Five Obscure Law Fields
- Student Tips
When you sit back and think about it, laws apply to nearly every aspect of modern life. There are laws that regulate the stuffing in your pillows, the additives in your food, the number of windows in your apartment, and the number of cars that drive on your street. When you buy things, operate things, create things, and enter into contracts with things (and people), you engage with various laws. And while many of these laws fall under familiar fields like real estate law, civil law, health and safety laws, and intellectual property law, there are others that are more obscure but just as interesting and necessary. So, whether you want to explore the legal side of a hobby or interest, or are looking to challenge yourself in a very specific area of the law, start by considering these five little-known law fields.
1. Equine Law
You're probably already familiar with some of the aspects of animal law, but did you know that there is an entire field of law dedicated to horses? Due to the ways in which humans interact with horses, equine law is highly specialized and includes business law, animal law, sports law, and other areas. Equine lawyers should have both a thorough understanding of the law and specific knowledge of horses and their role in society, business, leisure, and industry. A lawyer who specializes in equine law might deal in transfer agreements, sales, tax, and immigration, but may also represent equine associations, farmers, or hobbyists. Equine lawyers might also find themselves dealing with animal rights cases, international regulations, and veterinary medicine.
2. Fashion Law
Anyone who's seen The Devil Wears Prada knows that a blue sweater is never just a blue sweater but rather a representation of 'millions of dollars and countless jobs.' Indeed, the fashion industry is a major player in the world's economy, and as such requires dedicated legal professionals who can address issues ranging from intellectual property rights to trade agreements and corporate structure. Fashion law which falls under “Droit de luxe,” or luxury law, is anything but frivolous. Alongside trade, business, and trademark law, lawyers specializing in fashion law could find themselves working on laws regulating model contracts and appearance, or tackling human rights issues related to production and supply-chains.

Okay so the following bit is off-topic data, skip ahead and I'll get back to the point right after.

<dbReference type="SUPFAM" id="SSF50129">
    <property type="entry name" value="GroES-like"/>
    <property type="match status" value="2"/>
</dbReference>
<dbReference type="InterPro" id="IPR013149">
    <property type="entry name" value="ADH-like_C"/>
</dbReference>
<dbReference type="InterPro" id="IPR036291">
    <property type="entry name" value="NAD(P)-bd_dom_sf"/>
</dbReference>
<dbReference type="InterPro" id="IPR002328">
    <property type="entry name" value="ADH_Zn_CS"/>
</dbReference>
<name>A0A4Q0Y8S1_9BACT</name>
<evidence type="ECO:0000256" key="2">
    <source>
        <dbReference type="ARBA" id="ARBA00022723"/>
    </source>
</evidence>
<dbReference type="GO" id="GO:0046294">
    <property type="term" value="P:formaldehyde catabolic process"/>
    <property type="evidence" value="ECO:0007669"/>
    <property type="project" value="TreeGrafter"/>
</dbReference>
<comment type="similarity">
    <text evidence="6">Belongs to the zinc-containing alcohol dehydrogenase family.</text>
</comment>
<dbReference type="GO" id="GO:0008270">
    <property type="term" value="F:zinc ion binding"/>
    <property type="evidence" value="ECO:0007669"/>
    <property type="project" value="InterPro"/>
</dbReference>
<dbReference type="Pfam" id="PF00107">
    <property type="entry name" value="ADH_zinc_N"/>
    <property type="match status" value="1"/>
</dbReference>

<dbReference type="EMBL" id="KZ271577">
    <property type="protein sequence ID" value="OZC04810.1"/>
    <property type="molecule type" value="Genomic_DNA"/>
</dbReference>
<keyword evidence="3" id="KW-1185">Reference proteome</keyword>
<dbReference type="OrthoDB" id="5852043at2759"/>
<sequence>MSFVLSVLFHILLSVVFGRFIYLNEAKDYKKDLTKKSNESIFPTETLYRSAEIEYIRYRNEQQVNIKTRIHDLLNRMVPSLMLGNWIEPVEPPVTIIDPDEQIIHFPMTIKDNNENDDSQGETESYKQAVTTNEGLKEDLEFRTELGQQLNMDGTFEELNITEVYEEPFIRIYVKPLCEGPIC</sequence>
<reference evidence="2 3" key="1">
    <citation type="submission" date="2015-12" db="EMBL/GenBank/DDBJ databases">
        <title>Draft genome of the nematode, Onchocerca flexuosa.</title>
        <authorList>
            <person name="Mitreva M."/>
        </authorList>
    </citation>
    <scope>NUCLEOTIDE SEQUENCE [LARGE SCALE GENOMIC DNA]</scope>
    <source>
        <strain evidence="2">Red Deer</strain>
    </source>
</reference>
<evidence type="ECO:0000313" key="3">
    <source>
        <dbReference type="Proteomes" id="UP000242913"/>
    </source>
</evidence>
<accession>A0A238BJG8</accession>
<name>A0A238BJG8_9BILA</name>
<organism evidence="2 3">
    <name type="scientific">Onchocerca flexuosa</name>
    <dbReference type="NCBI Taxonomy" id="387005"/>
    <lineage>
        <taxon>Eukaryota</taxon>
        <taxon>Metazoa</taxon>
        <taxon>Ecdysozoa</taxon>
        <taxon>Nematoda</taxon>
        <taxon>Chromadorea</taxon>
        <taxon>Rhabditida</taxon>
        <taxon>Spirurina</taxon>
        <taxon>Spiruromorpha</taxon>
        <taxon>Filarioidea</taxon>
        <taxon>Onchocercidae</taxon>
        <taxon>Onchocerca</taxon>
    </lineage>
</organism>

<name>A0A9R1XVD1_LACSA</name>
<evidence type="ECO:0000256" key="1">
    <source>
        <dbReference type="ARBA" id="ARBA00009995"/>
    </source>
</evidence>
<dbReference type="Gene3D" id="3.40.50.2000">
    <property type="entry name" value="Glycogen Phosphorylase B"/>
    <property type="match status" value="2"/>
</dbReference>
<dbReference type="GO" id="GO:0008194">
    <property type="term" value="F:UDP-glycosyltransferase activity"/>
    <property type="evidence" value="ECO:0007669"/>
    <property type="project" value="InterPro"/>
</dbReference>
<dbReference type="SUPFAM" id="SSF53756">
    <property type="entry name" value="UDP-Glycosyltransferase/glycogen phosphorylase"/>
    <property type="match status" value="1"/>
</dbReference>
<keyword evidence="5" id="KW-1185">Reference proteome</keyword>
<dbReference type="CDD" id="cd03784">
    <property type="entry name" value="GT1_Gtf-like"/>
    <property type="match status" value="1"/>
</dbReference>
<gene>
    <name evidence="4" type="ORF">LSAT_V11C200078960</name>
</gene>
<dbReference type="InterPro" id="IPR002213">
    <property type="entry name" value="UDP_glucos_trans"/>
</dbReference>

3. Aviation Law
Aviation law has roots in ancient Roman legal structures and the first law pertaining directly to aircraft was written in 1784 (it regulated the use of hot air balloons in Paris). Modern aviation law is more commonly associated with air travel and aircraft, and while some of the areas of aviation law fall under admiralty law, the field includes aspects of business law, federal and international law, and civil law. Lawyers working in aviation law might represent individuals who have been wronged or injured during commercial air travel, but they could also deal in airline management issues, international disputes, criminal cases, and the growing field of drone regulation. And if normal aviation isn't exciting enough for you, consider building on your aviation expertise and launching yourself into space law!
4. Cryptography Law
Our society's reliance on technology depends in large part on our ability to protect and encrypt information. It's no surprise then that cryptography, or the practice of securing information, has it's own branch of the law. Lawyers specializing in cryptography will likely concentrate on legislations related to how information is encrypted and the legality surrounding the means and instances in which information can be obtained. The field of cryptology law is gaining attention as high-profile cases, like the recent FBI-Apple encryption dispute, highlight the issues surrounding personal rights versus national (and international) security.
5. Transgender Law
This is another area of the law that has had a lot of recent media attention. Gender and sexuality are, perhaps, the greatest civil rights issues facing our generation and the laws surrounding marriage, gender identity, discrimination, self-expression, public access, and health care are evolving rapidly and make a big impact on society. Lawyers who specialize in gender and transgender issues will find themselves embroiled in a variety of cases ranging from civil disputes to criminal cases and beyond. There are opportunities for careers in both legislation and private practice, and while the field is not an easy one, the fast-paced and ever-changing nature of the field makes it an exciting challenge for lawyers who want to apply their skills to making a real difference in society.
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